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Community College Composers Debut Award-Winning Music

A time limit. A saxophone quartet. And a blank sheet of paper. Three young composers recently took advantage of the opportunity to present their creations at the annual Jack Stone Award for New Music Concert, sponsored by the Alamo Colleges District - Northwest Vista College. The diverse sounds were brought to life by the Austin-based Bel Cuore Quartet, who reveled in the opportunity to debut new music to an appreciative audience on Tuesday, March 28.

The competition is unique for its focus on community college students. Beth May, a former NVC professor who still oversees the project, began the Jack Stone Awards in 2010 to encourage community college students’ budding interest in competition, and provide them a level playing field where they’re not competing with graduate or doctoral students.

You wouldn’t know it from listening to the compositions, though. All three student composers’ pieces were engaging and inventive, and Bel Cuore’s energetic performance really brought them to life.

First place: Sam Rainey, “NYC Traffic Jam”

Sam Rainey is a student at North Idaho College, and said he was thinking a little bit about Leonard Bernstein and his musical depictions of New York as he wrote his piece, although ultimately, “the title is less important than the piece itself.” Rainey said he looks forward to writing jazz combo charts in the future, and moving to a big city after leaving college.

Second place: Peter Fitzgerald, “A Final Goodbye”

Although the music springs from a dark place, Peter Fitzgerald’s work ultimately has a happy ending, as he explained: “During my senior year [of high school], and up until recently, I struggled with depression and anxiety, so that’s kind of the back-and-forth that’s happening between each section [of the piece]. Then in the end, it releases on this happy note. Everything just relaxes, and that’s kind of like the ‘goodbye’ to that struggle.” Fitzgerald said he began writing music in high school at the encouragement of his teacher. After leaving Schenectady Country Community College, he hopes to continue his education and eventually become a teacher himself, and compose on the side.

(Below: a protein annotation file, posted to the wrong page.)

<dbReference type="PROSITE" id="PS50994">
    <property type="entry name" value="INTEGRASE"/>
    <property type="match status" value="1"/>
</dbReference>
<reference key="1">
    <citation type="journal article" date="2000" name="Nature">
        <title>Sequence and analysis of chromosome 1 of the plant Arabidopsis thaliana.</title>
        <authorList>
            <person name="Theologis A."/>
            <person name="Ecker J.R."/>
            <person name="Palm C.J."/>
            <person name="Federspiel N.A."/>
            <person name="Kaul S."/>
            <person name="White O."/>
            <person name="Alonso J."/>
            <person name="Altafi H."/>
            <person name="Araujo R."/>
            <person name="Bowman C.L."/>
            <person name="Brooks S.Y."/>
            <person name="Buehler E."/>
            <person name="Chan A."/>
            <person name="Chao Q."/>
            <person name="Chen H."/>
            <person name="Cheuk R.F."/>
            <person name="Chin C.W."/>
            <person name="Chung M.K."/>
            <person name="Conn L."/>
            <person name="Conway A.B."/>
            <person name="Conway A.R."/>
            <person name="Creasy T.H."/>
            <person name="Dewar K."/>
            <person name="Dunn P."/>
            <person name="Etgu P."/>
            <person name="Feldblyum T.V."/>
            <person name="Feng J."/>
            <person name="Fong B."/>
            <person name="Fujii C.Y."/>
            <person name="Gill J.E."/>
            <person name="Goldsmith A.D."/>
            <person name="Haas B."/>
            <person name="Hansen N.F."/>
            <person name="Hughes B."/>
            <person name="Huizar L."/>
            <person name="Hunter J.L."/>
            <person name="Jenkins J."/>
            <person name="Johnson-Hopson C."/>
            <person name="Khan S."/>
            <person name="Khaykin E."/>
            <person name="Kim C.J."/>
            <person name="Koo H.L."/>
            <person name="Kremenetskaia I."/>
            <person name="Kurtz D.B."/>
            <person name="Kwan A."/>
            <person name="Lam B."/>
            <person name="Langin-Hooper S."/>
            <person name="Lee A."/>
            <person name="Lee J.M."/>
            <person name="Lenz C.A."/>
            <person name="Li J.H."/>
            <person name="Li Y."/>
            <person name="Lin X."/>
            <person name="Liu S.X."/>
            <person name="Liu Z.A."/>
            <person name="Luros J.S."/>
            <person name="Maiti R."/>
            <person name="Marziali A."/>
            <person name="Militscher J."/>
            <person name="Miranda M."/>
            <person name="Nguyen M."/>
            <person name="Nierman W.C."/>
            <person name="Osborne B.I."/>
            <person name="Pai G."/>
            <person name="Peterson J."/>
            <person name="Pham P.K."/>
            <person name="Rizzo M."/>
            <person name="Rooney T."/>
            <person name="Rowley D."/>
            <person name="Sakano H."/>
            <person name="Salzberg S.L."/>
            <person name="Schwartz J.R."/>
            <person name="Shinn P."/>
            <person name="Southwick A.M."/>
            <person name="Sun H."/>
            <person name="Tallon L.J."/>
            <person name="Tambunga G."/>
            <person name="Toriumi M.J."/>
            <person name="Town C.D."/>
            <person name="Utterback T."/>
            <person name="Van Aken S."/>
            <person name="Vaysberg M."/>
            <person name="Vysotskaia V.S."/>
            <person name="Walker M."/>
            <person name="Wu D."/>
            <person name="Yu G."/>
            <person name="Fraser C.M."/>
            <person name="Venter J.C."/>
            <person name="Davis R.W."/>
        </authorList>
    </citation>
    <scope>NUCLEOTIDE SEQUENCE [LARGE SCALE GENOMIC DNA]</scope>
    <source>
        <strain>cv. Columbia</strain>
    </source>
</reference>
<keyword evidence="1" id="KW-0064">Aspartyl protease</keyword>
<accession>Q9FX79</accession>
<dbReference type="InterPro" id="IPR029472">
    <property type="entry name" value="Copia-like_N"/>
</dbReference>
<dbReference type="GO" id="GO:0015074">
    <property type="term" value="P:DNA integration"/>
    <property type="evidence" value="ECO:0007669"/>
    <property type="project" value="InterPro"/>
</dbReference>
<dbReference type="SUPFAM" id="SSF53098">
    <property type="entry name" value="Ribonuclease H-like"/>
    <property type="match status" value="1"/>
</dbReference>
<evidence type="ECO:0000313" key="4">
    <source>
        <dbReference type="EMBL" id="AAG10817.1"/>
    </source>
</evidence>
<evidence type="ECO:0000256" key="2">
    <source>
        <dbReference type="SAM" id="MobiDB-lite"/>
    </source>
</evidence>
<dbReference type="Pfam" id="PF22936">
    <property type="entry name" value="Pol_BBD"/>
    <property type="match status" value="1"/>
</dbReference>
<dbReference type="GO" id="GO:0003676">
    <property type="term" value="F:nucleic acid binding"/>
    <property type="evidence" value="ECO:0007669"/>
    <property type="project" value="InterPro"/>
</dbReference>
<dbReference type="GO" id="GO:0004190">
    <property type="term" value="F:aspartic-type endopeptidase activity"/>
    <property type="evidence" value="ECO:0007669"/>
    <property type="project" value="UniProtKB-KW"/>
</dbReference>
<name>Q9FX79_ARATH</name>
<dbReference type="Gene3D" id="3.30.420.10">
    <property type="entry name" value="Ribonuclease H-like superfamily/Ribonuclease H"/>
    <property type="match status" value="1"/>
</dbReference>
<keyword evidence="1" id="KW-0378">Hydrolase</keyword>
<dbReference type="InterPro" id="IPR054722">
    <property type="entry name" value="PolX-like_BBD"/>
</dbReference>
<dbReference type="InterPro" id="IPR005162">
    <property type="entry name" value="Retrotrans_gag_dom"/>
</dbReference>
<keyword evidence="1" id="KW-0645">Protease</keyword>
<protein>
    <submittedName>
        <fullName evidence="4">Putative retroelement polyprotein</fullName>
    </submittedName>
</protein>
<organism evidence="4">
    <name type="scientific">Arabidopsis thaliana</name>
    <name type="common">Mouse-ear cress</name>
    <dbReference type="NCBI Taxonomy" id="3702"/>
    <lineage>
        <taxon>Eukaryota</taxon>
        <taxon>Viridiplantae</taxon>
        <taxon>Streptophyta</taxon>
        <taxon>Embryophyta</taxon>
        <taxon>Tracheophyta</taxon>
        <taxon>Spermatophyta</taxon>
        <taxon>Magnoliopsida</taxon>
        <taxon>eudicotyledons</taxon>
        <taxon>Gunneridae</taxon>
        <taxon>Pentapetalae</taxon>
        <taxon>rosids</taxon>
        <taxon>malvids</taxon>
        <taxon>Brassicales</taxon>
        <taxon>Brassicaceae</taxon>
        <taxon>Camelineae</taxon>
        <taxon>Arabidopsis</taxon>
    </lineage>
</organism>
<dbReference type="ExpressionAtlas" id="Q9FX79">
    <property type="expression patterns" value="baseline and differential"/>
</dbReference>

Third place: John Carroll, “Sketch of a Figure Skater”

Like his colleague Peter Fitzgerald, John Carroll is also a student at Schenectady Country Community College. The title of his piece begs the question, who is the figure skater? As it turns out, the figure skater is his girlfriend Stephanie, and the piece was written as a Valentine’s Day present for her. “I called it sketch of a figure skater because the concept behind it was the image of someone dancing in a wintry landscape that’s currently my home,” Carroll said, explaining his girlfriend also has a lot of background in dance and ballet. Her reaction upon learning of its creation? “She was giggly, and happy, and cuddly,” Carroll said with a smile.

Carroll said that in the future he hopes to be able to write more classical music for his primary instrument, electric guitar.

You can hear the entire Jack Stone Award concert, including more from the Bel Cuore Quartet, on Saturday, May 20 at 7 p.m. on KPAC 88.3 FM.

Nathan has been with TPR since 1995, when he began working on classical music station KPAC 88.3 FM, as host of “Tuesday Night at the Opera.” He soon learned the ropes on KSTX 89.1 FM, and volunteered to work practically any shift that came his way, on either station. He worked in nearly every capacity on the radio before moving into Community Engagement, Marketing, and Digital Media. His reporting and criticism has been honored by the Houston Press Club and Texas Associated Press.